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Nobel prize winner sounding a trifle modern moneyish

In Deficits saved the world you read that a Nobel Prize winner not previously associated with Modern Monetary Theory (MMT) is starting to come round. The article by Paul Krugman highlights some of the basic elements of the sort of macroeconomics that I have been writing about for years and which forms the basis of this blog. It shows definitively the point I make about the macro balances – that a government surplus will squeeze the non-government sector into deficit and vice versa. It also addresses the current policy debate which is getting swamped a bit by idiots who are saying that fiscal policy is not working and should be constrained to get the government budget back into surplus.

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D for debt bomb; D for drivel …

I had to double-check over the weekend whether I had actually read an article in the Fairfax press – Alarming debt bomb is ticking – given that my flu-ridden state was playing havoc with the clarity of my eyesight. Upon checking today, I concluded that I had read it. It is one of those articles that uninformed readers will consider erudite given the technical language it uses but which in fact is so misinformed at a theoretical level that it is has to be considered pure propaganda. It is sad that this sort of techno-mumbo-jumbo nonsense gets any space in our leading daily newspapers. I would rather more cartoons or brain teasers if they are struggling to fill their pages. Even an advertisement about the latest skin cream that not only eliminates wrinkles but also increases the reliability of the left-hander at Nobby’s would be better (Nobby’s = surf break)!

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Balance sheet recessions and democracy

A regular reader sent me a recent financial market report written by Tokyo-based economist Richard Koo which raises some interesting issues about the association between prolonged recessions and democracy. Koo has achieved some notoriety in the last decade or more by coining the term “balance sheet recession” to describe what happened to Japan during its so-called “lost decade”. He also applies the analysis to the present global economic crisis. While he is not a modern monetary theorist, he recognises the need for considerable fiscal intervention and the futility of quantitative easing. So this blog is about all of that.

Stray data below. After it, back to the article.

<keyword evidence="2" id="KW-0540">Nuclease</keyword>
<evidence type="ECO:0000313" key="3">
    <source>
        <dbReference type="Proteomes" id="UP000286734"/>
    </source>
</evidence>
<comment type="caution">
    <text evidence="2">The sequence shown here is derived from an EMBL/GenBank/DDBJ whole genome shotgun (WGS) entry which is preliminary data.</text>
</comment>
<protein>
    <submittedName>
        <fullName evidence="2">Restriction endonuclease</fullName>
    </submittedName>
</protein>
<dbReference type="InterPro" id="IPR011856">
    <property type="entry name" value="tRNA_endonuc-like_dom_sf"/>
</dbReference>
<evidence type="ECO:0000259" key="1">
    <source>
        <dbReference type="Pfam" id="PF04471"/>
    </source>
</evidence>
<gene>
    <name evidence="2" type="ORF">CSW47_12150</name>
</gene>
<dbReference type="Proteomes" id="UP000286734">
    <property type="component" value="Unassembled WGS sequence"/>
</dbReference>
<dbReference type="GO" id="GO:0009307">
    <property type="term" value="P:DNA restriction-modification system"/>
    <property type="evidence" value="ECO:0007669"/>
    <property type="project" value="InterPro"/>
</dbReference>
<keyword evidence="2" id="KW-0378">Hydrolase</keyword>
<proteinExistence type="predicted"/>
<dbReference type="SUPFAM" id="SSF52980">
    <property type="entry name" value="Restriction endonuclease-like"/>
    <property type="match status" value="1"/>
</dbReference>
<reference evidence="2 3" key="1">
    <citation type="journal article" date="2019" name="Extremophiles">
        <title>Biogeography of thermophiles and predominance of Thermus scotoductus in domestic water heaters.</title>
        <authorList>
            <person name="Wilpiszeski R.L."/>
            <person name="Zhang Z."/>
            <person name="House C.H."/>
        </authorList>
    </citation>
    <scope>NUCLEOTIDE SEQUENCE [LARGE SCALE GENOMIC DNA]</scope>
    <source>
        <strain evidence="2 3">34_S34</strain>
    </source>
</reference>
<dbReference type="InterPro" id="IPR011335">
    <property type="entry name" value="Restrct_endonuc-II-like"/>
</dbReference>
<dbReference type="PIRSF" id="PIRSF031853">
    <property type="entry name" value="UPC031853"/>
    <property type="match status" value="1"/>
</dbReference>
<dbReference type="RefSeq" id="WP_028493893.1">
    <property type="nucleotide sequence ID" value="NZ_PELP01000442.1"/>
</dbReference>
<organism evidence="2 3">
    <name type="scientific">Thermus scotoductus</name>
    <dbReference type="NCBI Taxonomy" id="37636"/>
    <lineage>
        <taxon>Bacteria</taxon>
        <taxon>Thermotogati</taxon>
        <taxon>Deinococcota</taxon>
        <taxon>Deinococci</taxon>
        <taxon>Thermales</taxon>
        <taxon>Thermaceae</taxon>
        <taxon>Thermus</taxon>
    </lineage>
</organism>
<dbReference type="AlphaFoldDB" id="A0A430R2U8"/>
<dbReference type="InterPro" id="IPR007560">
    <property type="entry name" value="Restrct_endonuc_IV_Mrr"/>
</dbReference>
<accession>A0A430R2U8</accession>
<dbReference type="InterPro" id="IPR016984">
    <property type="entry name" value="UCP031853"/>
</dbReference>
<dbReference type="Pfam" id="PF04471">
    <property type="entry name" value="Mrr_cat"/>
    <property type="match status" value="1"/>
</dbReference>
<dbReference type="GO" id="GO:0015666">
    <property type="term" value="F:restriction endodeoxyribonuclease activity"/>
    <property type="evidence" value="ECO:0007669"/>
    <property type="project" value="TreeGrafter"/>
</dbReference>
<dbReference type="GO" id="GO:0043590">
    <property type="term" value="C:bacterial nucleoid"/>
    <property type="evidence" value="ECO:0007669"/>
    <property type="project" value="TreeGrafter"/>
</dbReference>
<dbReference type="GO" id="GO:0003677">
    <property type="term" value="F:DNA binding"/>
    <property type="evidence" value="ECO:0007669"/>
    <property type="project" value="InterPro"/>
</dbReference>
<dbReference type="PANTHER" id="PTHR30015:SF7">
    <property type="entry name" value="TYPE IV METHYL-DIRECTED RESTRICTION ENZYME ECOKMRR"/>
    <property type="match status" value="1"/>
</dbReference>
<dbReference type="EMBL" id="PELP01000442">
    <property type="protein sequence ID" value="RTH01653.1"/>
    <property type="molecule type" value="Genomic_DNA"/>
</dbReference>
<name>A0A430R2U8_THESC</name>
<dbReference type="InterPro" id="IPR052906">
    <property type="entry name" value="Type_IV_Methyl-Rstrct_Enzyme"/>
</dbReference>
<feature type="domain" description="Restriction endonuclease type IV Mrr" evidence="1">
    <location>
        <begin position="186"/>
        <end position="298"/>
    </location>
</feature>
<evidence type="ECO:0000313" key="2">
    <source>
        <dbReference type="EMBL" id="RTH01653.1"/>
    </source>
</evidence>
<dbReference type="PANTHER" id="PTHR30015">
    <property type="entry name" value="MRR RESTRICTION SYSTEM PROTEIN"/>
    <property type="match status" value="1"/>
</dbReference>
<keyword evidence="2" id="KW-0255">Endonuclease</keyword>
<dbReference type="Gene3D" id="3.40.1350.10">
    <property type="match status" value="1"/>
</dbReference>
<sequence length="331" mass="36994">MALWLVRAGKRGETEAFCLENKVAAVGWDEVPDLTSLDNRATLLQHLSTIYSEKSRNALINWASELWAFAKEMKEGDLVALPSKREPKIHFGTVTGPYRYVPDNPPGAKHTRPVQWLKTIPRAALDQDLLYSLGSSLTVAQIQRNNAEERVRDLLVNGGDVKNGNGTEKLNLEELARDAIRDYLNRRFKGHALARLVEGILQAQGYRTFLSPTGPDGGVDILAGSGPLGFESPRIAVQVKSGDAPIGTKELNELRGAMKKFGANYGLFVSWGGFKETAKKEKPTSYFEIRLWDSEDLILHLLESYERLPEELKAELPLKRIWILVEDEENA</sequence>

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Time for a reality check on debt – Part 1

I am now in the US with a hectic week ahead. At present I am in Florida and for those who haven’t been here just imagine taking a landscape and pouring as much concrete as you can mix over as much of that landscape that you can access. Then once that sets, you build massive high-rise buildings and suburbs that span hundreds of kilometres and you have it. Oh, and plant a few palm trees as you concrete. But then there is surf nearby and before work this morning I am off to check it out. Anyway, in between other things I have been reading the so-called public debt exposition that appears in the latest issue of the The Economist Magazine. It will take a few blogs to work through it but here is Part 1. It might happen that there will be no Part 2 if I get so sick of reading this nonsense.

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